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Consider the number of way a committee of 3 can be selected [#permalink]

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20 Apr 2010, 12:09

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Consider the number of way a committee of 3 can be selected from 7 people- A, B, C, D, E, F, G if order does not matter, and C and E cannot be chosen together.

Re: combination problem justification [#permalink]

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20 Apr 2010, 12:28

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Expert's post

ksharma12 wrote:

Consider the number of way a committee of 3 can be selected from 7 people- A,B,C,D,E,F,G if:

Order does not matter,

and C and E cannot be chosen together.

What is the justification?

\(C^3_7-C^1_5=30\)

\(C^3_7\) - # of ways we can choose any 3 out of 7 (without restriction). \(C^1_5\) - # of groups with C and E together (if C and E are in chosen group, then third member can be any out of 5 left, so total # of groups is \(C^1_5\)). _________________

Re: combination problem justification [#permalink]

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20 Apr 2010, 13:42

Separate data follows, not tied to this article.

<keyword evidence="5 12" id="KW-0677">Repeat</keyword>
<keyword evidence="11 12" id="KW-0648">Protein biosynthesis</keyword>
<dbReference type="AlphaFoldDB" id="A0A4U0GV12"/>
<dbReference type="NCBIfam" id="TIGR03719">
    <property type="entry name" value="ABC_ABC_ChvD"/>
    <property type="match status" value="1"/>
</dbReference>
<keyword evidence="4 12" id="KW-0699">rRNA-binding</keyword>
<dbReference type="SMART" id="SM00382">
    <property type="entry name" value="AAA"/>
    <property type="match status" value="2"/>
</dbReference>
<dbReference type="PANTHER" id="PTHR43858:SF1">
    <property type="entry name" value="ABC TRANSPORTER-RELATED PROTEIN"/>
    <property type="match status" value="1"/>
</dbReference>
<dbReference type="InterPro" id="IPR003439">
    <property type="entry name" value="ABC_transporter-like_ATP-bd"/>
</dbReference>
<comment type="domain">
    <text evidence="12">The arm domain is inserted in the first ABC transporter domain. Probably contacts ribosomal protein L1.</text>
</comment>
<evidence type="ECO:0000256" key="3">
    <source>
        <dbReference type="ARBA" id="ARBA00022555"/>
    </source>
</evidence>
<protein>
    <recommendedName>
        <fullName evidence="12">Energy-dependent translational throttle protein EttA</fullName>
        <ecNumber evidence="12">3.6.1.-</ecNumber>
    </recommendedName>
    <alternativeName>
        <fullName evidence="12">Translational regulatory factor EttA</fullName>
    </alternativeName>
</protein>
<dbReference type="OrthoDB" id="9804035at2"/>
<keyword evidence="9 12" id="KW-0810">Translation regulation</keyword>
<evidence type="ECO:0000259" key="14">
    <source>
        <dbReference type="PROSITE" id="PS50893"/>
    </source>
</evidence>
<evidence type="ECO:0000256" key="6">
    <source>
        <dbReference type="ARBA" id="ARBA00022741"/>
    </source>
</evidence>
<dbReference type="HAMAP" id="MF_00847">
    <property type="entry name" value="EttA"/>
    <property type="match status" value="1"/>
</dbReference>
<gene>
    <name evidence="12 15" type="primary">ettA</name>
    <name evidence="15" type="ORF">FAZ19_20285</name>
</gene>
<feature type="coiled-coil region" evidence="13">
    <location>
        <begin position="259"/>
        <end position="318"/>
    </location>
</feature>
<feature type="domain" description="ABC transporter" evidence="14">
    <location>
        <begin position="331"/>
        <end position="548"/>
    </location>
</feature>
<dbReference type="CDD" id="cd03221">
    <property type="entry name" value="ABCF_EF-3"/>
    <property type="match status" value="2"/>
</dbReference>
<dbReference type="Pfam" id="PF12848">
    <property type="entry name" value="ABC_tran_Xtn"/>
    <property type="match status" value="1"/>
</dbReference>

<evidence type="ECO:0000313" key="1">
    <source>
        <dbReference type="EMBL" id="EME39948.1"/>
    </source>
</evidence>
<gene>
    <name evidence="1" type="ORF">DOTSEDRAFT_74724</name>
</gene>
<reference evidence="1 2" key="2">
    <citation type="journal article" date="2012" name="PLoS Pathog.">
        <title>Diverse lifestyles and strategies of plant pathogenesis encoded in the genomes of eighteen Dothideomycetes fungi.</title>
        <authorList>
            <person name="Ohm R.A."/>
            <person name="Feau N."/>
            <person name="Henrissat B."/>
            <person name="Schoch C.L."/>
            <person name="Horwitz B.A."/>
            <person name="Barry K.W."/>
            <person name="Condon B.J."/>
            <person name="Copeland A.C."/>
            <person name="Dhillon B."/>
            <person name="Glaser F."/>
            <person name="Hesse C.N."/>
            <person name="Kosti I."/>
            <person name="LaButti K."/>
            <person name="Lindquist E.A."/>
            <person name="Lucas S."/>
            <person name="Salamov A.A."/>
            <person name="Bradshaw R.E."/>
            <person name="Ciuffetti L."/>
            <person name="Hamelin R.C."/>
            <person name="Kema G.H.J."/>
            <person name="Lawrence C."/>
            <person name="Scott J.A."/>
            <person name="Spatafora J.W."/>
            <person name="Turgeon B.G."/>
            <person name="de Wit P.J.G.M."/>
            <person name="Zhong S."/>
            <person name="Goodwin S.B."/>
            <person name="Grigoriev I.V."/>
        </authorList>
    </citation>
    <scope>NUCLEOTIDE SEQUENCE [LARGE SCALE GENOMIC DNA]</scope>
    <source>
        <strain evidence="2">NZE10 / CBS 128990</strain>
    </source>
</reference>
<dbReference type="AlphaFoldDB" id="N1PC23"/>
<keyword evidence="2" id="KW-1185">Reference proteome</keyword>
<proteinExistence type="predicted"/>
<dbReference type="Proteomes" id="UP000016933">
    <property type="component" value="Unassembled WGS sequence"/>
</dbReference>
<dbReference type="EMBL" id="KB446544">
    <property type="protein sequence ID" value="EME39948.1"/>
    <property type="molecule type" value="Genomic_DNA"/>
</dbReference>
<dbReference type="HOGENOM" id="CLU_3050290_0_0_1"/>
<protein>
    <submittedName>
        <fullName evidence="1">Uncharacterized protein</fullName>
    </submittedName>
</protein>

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Expert's post

ksharma12 wrote:

When you say C(1,5) do you mean 1x1xC(1,5)?

Because only 1 way to choose C and 1 Way to choose E?

Therefore you minus that from the complete total ways to pick 3 from 7?

Yes. You can write this as \(C^1_1*C^1_1*C^1_5=5\) (one way to choose C and one way to choose choose E) OR \(C^2_2*C^1^5=5\) (one way to choose C and E, from C and E), which is basically \(C^1_5=5\).

ksharma12 wrote:

Essentially the same thing as at least 1 problem?

If you mean in a way: total-opposite, then yes. _________________

Re: combination problem justification [#permalink]

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10 Sep 2012, 00:11

Bunuel wrote:

ksharma12 wrote:

Consider the number of way a committee of 3 can be selected from 7 people- A,B,C,D,E,F,G if:

Order does not matter,

and C and E cannot be chosen together.

What is the justification?

\(C^3_7-C^1_5=30\)

\(C^3_7\) - # of ways we can choose any 3 out of 7 (without restriction). \(C^1_5\) - # of groups with C and E together (if C and E are in chosen group, then third member can be any out of 5 left, so total # of groups is \(C^1_5\)).

just for discussion sake and to clear the concept I was wondering what would happen if the order mattered in the above scenario. Eva ..Bunuel and others in the community request you to please contribute .

lets assume ABCDEFG is a 7 letter word so ABC is different from CAB meaning order matters so if I wanted to form 3 letter words such that CE should not be together then , what would be the number of ways this could be done ?

I tried to a certain extent please verify if this is correct or not.

\(C^7_3 * 3! - C^1_1 *C^1_1*C^5_1*3!\)=180

\(C^7_3\) = # of ways to select 3 out of 7 3! = # of ways to arrange them among themselves as order matters

\(C^1_1\)= choosing c \(C^1_1\) = choosing e \(C^5_1\)= # of ways to select one from remaining 5 , after C and E have been chosen in the community. \(3!\) = # of to arrange the 3 letter committee containing both C and E

Re: combination problem justification [#permalink]

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10 Sep 2012, 04:11